Tormentum: Dark Sorrow is a puzzle heavy adventure with very traditional gameplay and incredibly beautiful art style. Every screen is a piece of art. The journey through this dark fantasy is definitely worth playing.
Tormentum plays very much like a casual game: the surroundings are sparsely animated slideshow screens and the gameplay mostly consists of easy puzzles. But the dark theme and atmosphere as well as the lack of handholding makes the game definitely feel like more than a regular casual title.
There’s plenty of gorgeous – but violent and disturbing – imagery which indicates the game is aimed for adult audience (I haven’t found an actual age rating). Then again the rather calm and casual gameplay without gameovers steers the whole experience towards gloomy rather than scary. If the theme of monsters and death isn’t too much, I could recommend the game even for youngsters and softies.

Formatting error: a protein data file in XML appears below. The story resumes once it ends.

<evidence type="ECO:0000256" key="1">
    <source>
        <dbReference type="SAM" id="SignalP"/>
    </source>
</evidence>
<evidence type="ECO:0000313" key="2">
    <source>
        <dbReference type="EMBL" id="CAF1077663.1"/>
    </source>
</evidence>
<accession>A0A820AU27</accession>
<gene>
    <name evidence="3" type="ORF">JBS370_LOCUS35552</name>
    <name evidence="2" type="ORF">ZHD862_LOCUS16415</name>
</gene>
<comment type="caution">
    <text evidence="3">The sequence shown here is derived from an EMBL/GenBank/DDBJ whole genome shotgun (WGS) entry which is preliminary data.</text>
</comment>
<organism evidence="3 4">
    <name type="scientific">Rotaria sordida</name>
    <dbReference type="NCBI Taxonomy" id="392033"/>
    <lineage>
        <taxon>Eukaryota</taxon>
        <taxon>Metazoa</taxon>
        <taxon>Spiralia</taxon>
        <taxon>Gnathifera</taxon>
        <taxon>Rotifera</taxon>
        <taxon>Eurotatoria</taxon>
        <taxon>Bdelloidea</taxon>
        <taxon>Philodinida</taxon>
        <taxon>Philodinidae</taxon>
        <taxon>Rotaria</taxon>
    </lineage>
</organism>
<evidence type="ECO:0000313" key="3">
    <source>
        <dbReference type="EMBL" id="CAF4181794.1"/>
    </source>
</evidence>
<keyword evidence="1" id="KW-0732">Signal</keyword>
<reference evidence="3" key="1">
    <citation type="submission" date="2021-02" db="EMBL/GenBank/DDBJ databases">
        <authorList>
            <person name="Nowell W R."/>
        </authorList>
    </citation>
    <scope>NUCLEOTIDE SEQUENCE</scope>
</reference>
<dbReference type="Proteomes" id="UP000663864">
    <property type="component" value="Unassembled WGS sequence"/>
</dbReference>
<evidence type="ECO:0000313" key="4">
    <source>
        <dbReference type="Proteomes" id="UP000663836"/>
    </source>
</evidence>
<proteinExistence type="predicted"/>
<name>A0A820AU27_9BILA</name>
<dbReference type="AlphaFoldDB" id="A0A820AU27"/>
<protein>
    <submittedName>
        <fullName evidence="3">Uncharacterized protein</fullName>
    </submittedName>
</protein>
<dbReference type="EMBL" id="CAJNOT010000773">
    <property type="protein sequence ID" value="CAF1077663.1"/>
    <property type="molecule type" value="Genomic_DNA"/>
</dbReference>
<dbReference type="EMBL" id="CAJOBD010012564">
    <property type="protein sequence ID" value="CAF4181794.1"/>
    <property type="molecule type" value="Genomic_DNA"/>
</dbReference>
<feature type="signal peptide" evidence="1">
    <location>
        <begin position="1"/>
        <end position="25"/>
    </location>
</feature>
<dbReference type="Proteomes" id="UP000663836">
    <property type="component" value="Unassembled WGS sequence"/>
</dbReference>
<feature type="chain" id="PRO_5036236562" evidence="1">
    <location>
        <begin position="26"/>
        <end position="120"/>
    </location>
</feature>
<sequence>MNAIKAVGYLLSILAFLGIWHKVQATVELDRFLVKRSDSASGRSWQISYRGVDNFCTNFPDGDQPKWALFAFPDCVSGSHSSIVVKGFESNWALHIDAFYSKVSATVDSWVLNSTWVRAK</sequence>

Tormentum’s protagonist is an unknown hooded figure, who is been transported into a castle to suffer a penalty of some sort. He needs to escape by solving a variety of puzzles. On the way he tries to discover what the place is and why he is there in the first place.
The puzzles are really rather easy, I’d go as far as to say none of them are actually hard. On a certain few points the player can make a choice between two alternatives, and these choices will impact the outcome of the game. Some of the choices are presented directly to the player, some are built within the puzzle solutions.
Tormentum autosaves to a single slot, so there’s no going back on choices. Unfortunately there are no profiles available for multiple simultaneous playthroughs either, so one must finish the game before another can start it (or erase the progress so far). The playthrough itself doesn’t take more than three hours or so, and replays obviously even less.
The aforementioned choices are rather black and white, as is the story itself. It is interesting, but not terribly profound or surprising. Though it really doesn’t have to be, since just exploring the grotesque yet beautiful surroundings is clearly the best part of the game (and there’s also the sexy jester).
In short: the superb art and atmosphere more than make up for the mediocre story and gameplay, making Tormentum: Dark Sorrow a significant recent adventure.